The PregVax project is a four-year collaborative project aimed at addressing knowledge gaps in pregnancy and vivax malaria
Approximately 25 million pregnant women exposed yearly to malaria live in areas where Plasmodium vivax is endemic. While the effects of falciparum malaria in pregnancy have been well characterised and are responsible for considerable maternal and infant morbidity and mortality, surprisingly little is known about the impact of P. vivax infection during gestation.
Malaria in pregnancy was prioritised by the 7th Framework Program of the European Commission. To fill the knowledge gaps of vivax malaria in pregnancy, the PregVax study carried out a cohort observational study in pregnant women in five P. vivax endemic countries, Brazil, Colombia, Guatemala, India, and Papua New Guinea, broadly representing most of the world's P. vivax infections.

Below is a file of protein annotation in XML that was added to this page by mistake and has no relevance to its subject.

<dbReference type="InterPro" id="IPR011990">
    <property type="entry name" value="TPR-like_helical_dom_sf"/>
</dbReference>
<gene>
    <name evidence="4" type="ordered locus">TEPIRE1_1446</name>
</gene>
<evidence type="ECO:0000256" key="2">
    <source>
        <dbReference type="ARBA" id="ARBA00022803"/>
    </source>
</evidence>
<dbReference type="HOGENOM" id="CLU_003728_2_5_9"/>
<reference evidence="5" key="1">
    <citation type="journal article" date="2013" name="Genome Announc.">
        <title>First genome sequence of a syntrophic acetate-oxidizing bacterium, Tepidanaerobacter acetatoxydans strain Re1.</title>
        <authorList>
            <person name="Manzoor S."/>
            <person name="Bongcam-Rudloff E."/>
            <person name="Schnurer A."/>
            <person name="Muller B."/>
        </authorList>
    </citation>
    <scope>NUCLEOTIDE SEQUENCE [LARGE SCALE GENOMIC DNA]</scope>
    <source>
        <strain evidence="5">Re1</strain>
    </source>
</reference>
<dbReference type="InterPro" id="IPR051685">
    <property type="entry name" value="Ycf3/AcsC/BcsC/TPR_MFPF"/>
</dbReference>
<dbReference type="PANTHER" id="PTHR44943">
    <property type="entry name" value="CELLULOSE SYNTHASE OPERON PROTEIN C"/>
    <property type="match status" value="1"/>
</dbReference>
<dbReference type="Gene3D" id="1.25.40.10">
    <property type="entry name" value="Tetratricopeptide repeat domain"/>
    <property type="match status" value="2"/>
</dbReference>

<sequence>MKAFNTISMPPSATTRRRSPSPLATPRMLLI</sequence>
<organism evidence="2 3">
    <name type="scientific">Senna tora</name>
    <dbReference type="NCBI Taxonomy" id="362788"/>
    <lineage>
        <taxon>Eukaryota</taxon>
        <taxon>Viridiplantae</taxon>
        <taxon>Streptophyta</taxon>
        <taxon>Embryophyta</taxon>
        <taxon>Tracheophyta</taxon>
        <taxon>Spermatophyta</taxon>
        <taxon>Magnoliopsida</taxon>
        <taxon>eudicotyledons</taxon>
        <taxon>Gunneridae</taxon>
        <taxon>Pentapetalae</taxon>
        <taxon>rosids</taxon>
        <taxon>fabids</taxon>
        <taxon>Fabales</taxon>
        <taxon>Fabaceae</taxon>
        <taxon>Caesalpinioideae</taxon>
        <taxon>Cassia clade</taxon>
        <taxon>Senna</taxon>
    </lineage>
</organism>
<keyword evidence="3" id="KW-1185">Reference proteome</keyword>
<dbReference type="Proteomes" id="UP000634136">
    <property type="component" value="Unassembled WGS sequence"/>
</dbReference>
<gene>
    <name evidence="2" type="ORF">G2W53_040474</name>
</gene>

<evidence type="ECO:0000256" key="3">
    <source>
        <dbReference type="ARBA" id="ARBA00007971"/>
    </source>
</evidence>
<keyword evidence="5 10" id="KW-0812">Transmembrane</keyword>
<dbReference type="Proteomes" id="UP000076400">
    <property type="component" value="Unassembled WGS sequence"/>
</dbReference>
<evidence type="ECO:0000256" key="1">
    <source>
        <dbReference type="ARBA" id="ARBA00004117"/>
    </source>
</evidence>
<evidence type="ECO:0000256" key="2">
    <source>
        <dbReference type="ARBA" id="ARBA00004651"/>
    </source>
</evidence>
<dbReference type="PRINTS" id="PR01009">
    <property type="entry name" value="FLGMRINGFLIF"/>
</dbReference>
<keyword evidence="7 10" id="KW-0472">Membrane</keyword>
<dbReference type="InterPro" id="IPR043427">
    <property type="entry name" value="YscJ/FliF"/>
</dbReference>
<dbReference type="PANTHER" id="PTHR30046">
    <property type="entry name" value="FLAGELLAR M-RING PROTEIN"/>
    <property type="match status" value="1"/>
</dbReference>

Around ten thousand pregnant women were enrolled by the five sites in total at the time of routine antenatal care visits and followed-up at the health facility until delivery.
The main objective of the PregVax study is to describe the epidemiological and clinical features of P. vivax malaria in pregnancy. The PregVax study will also determine if there are pregnancy-specific immune responses and characterize, genotypically and phenotypically, parasites of the placenta.
Pregvax is a project of The Clinic Foundation.
It belongs to the Malaria in Pregnancy Consortium.